Bog stock non-adjustable wrapover for me. Simple and elegant design, and feels great under the hand.
I play hard and prefer the firmer attack of a stoptail, a trem makes me play and pick lighter. No bad thing I guess, but it feels less natural to me.
I love to use trems with certain styles of music. I'm all over it. Other styles I don't touch it.
The stop tail works great for me and the intonation is spot on. It did take a little work nudging the allen screws but that's fine.
Never tried the PRS two piece so I don't know. I probably would like it.
I like all of the PRS bridges. What I don't like are old Fender Tele and Strat bridges with sharp edges and those little screws that poke my hand. As for PRS trems, I prefer the old one-piece Mann Made unit. I think they sound better. But if the guitar had the 2 piece trem, those larger brass trem blocks do make 'em sound better.
Model citizen...Zero discipline
I probably need to get educated on the terminology here.
Wraptail is obvious I guess, but the term "adjustable wraptail" was used. A regular wraptail is bulk adjustable in that the angle can be changed, but I'm guessing that "adjustable" here means the ones with the saddles built in to it? Didn't even know that PRS used that type of bridge.
And "two piece" means here the ABR-1 style? I ask because the "two-piece" was compared to a TOM.....meaning, I think, in comparison with a Gibson ABR-1 or Nashville bridge?
In any case, the only three types of bridges that I have on my PRS guitars are the fixed wraptail with the main intonation set by the geometry of the piece and the angle of the piece, the 2-piece on the SC-58 (which I, probably wrongly, call a TOM) and the trem.
I can't really tell a tonal difference between any of them (other than the ability of the trem to .... well.... trem... of course.) Feel-wise, I don't even notice the difference between the 2-piece TOM style and the wraptial unless I conciously ask myself to think about it. I don't like the trem as much, but that's mainly because I rarely use it, and I can be a bit of an ape when I play and unintentionally have my right hand press down on the trem when I don't want to. I have two Signature Limiteds....one with trem and one with a wraptail and can't tell the tonal difference, which is probably as good of an A/B comparison as there is. But I'm sure that others here could tell the difference if their ears are well trained.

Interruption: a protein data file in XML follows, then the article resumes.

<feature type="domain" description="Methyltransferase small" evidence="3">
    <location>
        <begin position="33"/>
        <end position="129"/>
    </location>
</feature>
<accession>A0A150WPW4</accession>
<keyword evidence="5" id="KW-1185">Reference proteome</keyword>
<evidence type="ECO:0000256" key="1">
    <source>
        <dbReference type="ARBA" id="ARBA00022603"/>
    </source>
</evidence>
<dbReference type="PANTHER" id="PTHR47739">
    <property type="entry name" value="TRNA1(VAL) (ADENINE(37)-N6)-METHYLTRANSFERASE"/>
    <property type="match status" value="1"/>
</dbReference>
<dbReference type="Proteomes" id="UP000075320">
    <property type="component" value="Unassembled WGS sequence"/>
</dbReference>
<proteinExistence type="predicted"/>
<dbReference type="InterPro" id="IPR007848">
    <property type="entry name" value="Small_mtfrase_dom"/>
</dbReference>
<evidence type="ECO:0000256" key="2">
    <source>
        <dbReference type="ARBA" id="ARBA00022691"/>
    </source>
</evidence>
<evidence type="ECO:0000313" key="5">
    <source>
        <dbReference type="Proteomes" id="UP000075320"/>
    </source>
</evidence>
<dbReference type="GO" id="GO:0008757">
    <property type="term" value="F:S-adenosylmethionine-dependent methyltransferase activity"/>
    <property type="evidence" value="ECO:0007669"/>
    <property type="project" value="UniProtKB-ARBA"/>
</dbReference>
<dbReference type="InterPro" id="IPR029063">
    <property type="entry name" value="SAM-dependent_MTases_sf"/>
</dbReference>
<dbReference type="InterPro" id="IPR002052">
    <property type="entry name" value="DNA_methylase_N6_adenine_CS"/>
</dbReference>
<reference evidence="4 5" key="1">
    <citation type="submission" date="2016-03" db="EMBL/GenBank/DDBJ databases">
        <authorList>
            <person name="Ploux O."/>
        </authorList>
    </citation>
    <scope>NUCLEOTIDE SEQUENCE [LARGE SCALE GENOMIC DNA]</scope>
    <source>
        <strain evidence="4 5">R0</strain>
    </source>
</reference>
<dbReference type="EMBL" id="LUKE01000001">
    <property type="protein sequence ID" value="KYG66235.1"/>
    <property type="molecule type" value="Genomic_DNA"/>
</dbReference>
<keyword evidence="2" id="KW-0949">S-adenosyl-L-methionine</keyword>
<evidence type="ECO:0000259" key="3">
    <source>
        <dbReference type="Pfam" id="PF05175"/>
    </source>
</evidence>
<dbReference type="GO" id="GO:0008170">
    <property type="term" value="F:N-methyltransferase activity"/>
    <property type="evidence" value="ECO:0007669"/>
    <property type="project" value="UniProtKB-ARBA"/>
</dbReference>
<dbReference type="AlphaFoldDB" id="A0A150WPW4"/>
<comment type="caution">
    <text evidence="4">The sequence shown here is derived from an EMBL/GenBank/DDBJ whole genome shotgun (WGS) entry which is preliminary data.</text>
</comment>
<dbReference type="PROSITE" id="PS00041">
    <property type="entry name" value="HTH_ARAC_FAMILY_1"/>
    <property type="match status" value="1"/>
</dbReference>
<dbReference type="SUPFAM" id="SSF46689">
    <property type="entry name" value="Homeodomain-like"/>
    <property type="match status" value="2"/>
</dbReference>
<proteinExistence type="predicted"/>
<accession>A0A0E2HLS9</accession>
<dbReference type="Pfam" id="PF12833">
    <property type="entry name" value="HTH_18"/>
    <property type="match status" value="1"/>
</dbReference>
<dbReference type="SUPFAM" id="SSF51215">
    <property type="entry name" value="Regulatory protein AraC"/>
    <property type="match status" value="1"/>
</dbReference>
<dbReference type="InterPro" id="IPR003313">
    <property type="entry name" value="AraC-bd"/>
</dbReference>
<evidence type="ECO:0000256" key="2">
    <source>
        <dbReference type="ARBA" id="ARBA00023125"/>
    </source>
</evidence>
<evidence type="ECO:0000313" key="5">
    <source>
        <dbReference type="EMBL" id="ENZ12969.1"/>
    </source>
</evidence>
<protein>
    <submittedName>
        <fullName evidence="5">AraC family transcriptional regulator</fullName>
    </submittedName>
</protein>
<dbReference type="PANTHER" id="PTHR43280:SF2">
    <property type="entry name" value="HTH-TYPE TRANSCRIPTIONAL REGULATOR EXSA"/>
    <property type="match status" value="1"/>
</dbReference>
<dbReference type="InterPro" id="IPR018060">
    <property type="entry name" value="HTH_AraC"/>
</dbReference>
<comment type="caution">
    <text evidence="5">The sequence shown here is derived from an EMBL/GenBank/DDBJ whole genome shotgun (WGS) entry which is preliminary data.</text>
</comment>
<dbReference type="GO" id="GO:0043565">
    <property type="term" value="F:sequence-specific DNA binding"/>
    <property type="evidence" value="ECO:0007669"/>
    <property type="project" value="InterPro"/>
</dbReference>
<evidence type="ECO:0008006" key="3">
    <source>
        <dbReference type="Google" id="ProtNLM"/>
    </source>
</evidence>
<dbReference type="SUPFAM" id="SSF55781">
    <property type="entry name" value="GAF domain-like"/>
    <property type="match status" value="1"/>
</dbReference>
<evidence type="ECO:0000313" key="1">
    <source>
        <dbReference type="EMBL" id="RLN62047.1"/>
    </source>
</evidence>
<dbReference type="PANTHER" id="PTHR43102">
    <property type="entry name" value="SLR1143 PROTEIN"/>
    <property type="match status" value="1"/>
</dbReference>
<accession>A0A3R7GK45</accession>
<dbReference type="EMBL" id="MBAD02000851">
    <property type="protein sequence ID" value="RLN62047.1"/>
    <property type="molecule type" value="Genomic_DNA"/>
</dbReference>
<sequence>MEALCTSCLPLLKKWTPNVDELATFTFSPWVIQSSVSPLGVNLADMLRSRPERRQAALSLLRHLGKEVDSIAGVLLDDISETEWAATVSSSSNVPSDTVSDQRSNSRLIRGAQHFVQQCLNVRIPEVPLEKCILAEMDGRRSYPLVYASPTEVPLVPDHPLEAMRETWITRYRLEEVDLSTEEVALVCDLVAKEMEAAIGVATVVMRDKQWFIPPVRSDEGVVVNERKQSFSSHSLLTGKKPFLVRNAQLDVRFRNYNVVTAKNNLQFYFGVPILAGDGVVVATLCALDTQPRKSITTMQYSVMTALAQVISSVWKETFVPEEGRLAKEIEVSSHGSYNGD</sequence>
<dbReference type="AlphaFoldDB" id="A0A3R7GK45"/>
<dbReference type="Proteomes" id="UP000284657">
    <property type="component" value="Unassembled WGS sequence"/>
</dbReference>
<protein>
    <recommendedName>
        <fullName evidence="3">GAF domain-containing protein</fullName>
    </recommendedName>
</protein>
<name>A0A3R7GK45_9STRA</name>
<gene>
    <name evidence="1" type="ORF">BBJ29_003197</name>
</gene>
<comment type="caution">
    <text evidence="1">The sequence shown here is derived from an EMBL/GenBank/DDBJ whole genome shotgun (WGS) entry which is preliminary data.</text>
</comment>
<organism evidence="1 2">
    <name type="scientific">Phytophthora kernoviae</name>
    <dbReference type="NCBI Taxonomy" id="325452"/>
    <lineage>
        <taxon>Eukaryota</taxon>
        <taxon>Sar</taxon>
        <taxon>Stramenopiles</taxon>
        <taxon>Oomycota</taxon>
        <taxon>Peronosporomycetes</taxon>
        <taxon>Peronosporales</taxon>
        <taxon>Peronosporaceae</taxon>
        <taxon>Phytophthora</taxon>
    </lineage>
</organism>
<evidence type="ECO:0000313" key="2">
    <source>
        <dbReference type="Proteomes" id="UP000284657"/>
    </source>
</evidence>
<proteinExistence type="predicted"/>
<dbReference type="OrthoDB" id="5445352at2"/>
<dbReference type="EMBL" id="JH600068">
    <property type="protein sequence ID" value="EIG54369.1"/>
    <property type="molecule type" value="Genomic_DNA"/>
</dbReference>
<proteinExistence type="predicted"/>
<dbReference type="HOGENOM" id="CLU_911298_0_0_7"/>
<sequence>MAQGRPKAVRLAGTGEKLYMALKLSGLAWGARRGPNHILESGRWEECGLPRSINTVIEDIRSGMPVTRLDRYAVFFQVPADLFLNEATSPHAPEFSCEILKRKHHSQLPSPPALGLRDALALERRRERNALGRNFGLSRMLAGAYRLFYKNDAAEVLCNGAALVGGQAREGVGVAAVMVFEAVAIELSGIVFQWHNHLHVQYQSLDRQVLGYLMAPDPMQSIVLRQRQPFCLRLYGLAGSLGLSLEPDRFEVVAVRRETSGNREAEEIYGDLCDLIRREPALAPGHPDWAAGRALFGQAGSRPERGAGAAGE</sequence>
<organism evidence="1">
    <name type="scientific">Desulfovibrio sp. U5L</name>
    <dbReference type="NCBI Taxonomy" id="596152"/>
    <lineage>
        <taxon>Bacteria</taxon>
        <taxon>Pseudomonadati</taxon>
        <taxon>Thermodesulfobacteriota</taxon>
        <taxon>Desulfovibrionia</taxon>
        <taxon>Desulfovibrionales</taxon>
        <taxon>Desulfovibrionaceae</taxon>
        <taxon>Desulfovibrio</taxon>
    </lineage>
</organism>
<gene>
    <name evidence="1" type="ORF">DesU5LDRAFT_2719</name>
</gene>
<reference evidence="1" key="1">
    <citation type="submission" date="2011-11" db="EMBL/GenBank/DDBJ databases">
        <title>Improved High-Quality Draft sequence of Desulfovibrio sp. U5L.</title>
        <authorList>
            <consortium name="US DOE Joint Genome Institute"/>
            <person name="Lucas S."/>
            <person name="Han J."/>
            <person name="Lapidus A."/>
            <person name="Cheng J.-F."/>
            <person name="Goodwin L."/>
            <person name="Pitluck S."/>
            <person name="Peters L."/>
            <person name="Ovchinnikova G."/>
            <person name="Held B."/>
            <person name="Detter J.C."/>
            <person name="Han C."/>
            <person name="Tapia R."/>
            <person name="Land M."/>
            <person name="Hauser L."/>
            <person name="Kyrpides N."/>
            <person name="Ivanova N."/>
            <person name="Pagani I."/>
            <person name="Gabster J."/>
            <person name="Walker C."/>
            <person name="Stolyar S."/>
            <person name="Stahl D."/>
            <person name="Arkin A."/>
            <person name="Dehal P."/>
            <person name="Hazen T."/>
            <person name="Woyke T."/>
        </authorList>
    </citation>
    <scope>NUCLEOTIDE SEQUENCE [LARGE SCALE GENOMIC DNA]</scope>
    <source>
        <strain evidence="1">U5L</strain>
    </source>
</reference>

Once you've played all scales, types, and tails, it starts to not matter much.
I've spent a lot of time and effort fining 'my config'
As it turns out I found inspiration in all types of bridge configs and scale lengths etc
Some prefer one over another
PRS is my latest adulation infatuation because it feels right, sounds great, and seems to be the best all around for me
Full floating tremolo for me. I like the feel of the "give" in the strings when I play. I even tend to overbend on fixed bridge guitars.
I've played all four types, all were comfortable. The one(s) I own though are the adjustable wrap-around. Simple, and elegant, and quite a bite more comfortable then the TOM string though body I have, plus I can intonate for any tuning I've tried.
I prefer trems. Not only do I prefer the option of doing dive-bombs if I want to, but hardtails- especially two piece bridges (like TOM's) are starting to feel more strange to rest my picking hand on for some reason.
None of them give me a problem. I have no trem guitars. Stoptail(1), adjustable stoptail(3) and a newer 2 piece. I feel comfortable on any of them.
I'm a trem guy based on feel. I don't use the trem except for a flutter here and there when the mood hits me. I just really dig the feel of a tremolo bridge while playing. I can get along with the wrap around bridge just fine but I still prefer the trem. I have yet to play a PRS with the 2pc bridge but I'm looking forward to it.
I like the sound of tremolos but lately i like to block them.I have built 2 partocasters with the Fender Eric Clapton body as the basis.They use the woodblock,works and sounds great,for the PRS i use the tremol-no.
Hermits have no peer pressure-Steven Wright